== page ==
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The California Attorney General's office filed suit today (Oct. 10) against Corinthian Colleges, a Santa Ana-based for-profit university, accusing the company of false advertising, misrepresentations to students, and securities fraud.

Corinthian identified its core demographic with words such as "isolated," "low self-esteem," and "impatient," according to the Los Angeles Times.

In July, the AG's office asked a court to order Bridgepoint Education, a controversial for-profit university based in San Diego, to turn over hundreds of thousands of documents and records. This was also part of the state's investigation of possible fraudulent advertising at for-profit schools.

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Comments

rehftmann Oct. 11, 2013 @ 10:34 a.m.

I'm glad somebody is paying attention to the man behind the curtain. The diploma mills are grinding up billions. One bad witch to watch in San Diego is Art Institute, one of a chain owned largely by the sensitive patrons of culture at Goldman Sachs. The Fed's have been on to their parent company, Education Management Corp, for years, trying to bust them for b-billions of dollars in loans for tuition sold by commission sales teams, a Sallie Mae no-no. Their operation in their own building in Mission Valley is a model of sales-driven business. (Call at your own risk. A salesman will follow you and your family beyond the grave. Their retention/sales program makes military recruitment and the NSA look like kids selling lemonade. It would be less bother to inquire about Scientology, and not much different if you signed up.) As a professor in a public community college, it breaks my heart to get their "graduates" carrying almost $100K in debt, still trying to learn some marketable skills (because they have so little to offer other than the diploma the guy behind the curtain gave them, in a market that's too little for any skills).

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Don Bauder Oct. 11, 2013 @ 2:36 p.m.

rehftmann: Very interesting information. I have been following Bridgepoint for years, as well as some others. Maybe I should shift my emphasis somewhat. Best, Don Bauder

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Visduh Oct. 11, 2013 @ 8:57 p.m.

rehftmann, you've made a couple very informative comments recently. I hope you will continue to do those. We need information and we need intelligent, literate comments. I fully agree with you about these (for want of a better and more modern term) diploma mills, and think they are a scandal. Recently the head of the new veterans organization of Iraq and Afghanistan service members accused these operations of sucking the educational trust funds dry, failing to deliver anything of value to the veterans they recruit, and of leaving them deeply in debt. Those young folks are on to the scams, and we can only hope they can get congress to see them as scams, not schools.

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Don Bauder Oct. 11, 2013 @ 9:33 p.m.

Visduh: Generally, most Republicans and some Democrats have backed these for-profit, publicly held purported educational institutions, proclaiming them to be another example of capitalism and free enterprise at work. Balderdash. Most are scams, sucking money from students and from taxpayers.

And I agree with you. Let's hear more from Rehftmann. He has much to say. Best, Don Bauder

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rehftmann Oct. 12, 2013 @ 10:18 a.m.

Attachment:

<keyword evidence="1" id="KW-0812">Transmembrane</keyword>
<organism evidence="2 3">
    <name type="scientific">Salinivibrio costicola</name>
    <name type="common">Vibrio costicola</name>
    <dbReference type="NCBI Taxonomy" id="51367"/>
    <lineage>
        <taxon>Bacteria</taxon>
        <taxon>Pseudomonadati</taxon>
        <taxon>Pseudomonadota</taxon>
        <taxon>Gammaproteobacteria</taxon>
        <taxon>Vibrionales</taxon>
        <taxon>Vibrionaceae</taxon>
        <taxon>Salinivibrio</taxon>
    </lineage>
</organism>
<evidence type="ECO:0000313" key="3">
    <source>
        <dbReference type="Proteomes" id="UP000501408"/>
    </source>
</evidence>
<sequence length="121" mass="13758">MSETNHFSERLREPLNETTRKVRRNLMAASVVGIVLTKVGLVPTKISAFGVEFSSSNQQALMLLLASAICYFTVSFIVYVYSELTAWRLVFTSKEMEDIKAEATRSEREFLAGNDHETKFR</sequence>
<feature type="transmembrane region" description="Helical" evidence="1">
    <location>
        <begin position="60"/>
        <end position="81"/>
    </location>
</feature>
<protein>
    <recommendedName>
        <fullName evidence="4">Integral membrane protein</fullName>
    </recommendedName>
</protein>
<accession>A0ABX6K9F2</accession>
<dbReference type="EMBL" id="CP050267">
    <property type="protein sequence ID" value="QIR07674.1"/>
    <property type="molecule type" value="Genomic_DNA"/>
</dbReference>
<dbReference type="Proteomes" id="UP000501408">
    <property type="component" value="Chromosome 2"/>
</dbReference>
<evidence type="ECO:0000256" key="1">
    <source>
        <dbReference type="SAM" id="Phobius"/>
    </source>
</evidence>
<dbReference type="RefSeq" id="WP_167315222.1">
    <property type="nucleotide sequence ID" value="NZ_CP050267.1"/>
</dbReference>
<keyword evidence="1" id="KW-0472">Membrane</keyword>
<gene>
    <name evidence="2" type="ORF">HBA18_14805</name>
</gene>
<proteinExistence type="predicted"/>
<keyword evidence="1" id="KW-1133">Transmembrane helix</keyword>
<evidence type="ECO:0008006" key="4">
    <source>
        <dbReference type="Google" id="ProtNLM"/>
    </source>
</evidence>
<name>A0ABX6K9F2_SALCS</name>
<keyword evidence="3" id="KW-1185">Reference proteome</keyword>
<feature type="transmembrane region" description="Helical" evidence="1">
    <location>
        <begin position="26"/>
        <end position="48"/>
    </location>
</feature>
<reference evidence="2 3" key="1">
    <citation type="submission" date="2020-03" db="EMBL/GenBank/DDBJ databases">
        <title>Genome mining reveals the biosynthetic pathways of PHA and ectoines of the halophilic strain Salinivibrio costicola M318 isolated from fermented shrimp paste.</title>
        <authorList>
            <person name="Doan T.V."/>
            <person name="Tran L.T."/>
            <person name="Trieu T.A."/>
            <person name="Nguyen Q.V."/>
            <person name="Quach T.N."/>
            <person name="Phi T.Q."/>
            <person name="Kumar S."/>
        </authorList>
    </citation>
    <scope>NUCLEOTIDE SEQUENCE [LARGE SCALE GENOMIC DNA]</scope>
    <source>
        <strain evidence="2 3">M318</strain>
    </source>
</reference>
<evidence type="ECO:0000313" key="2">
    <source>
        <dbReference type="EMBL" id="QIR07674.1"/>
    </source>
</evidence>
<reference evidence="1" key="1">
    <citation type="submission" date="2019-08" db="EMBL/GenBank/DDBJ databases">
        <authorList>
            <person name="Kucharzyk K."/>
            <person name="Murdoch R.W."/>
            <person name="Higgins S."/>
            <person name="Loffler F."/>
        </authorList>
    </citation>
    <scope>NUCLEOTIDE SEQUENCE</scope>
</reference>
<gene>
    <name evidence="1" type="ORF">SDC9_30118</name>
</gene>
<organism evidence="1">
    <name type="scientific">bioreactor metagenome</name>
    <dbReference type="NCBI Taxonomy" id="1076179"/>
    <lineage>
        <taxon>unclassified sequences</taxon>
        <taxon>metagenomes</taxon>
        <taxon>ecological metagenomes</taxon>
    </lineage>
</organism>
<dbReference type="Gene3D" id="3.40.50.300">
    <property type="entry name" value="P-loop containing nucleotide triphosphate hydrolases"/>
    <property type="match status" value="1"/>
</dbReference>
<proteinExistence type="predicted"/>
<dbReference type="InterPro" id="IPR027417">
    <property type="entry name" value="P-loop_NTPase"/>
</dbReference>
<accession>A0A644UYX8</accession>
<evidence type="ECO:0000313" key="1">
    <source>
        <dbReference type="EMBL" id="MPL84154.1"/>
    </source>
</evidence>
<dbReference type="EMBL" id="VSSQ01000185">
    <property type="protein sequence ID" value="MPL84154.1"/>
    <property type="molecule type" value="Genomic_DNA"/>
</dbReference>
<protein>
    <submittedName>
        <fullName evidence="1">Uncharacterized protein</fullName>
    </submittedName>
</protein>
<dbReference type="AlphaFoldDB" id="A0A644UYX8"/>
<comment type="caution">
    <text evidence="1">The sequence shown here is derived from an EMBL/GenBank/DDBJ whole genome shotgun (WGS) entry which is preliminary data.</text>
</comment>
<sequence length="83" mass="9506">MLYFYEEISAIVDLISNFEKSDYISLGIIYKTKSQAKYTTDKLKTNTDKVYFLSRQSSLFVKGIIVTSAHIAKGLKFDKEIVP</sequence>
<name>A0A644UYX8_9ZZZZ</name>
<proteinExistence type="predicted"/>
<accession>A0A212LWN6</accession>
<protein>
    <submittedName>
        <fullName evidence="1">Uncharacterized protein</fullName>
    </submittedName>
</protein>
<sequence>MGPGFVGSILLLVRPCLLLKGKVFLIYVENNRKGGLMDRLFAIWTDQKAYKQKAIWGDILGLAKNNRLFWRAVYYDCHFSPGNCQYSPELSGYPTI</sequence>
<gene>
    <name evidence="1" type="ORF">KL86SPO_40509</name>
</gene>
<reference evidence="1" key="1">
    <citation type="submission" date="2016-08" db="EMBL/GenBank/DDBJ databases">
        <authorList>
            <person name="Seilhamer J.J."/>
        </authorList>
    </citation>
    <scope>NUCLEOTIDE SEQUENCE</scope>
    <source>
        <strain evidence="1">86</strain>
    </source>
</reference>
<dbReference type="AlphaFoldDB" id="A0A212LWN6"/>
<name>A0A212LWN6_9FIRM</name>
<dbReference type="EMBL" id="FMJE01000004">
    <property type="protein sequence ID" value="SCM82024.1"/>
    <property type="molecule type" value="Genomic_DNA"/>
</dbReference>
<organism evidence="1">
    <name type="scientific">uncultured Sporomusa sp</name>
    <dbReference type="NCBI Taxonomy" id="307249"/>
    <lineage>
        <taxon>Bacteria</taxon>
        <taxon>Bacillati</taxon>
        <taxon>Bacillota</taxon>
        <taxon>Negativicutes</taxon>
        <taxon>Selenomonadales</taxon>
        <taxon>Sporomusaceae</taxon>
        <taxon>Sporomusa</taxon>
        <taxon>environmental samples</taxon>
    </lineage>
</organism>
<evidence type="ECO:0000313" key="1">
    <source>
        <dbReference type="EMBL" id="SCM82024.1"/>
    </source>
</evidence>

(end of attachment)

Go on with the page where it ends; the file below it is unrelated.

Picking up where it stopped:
Thanks for the encouragement. Maybe I'm not whistling into the wind. The left/right/center support of alternates to public education is a worrying thread of a great unravelling. Today's students have every right and reason to be panicky. Now they enter a degree program knowing their field will have evolved, perhaps out of existence, before the great and powerful wizard awards them. Their professors can hardly keep up with their field, the fashions for teaching, and the administrative requirements for proving their doing all the above. Armed with a diploma and a debt, students face a world where owners rule the economy, with no pesky unions and a world of cheaper labor. With their diploma yellowing and loan payments reddening, graduates compete for an unpaid internship, which might lead to a sub-living wage internship and maybe a contract/part time job. Starting off behind the eight ball, they may as well go back to school. They aren't making a living for themselves, but they are good for business.The fear of falling drives them into the arms of the owners. Where else does the next generation (and most of today's workers) have to go? Rolling Stone's Matt Tabai just wrote a dark story about the top-to-bottom racket in student loans, saying the government actually profits on defaults.

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Don Bauder Oct. 12, 2013 @ 2:22 p.m.

rehftmann: I try to catch everything Matt Taibbi writes, but I apparently missed that one. No question: the student debt (more than a $trillion ) is a festering problem. The for-profit colleges account for about 10% of student debt and around 45% of student debt default. Yet reform efforts are not going very far. Please continue sharing your wisdom with us. Best, Don Bauder

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John Kitchin Oct. 15, 2013 @ 10:19 p.m.

Dozens of colleges are recruiting on the Trolley, promising good jobs that nobody ever gets. We need to STOP giving schools a thousand dollars a week of taxpayer money for every student they enroll.

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Don Bauder Oct. 16, 2013 @ 8:45 a.m.

John Kitchin: Yes, the dubious marketing ploys of for-profit colleges must be eliminated. i question if the government has the guts to do it. Best, Don Bauder

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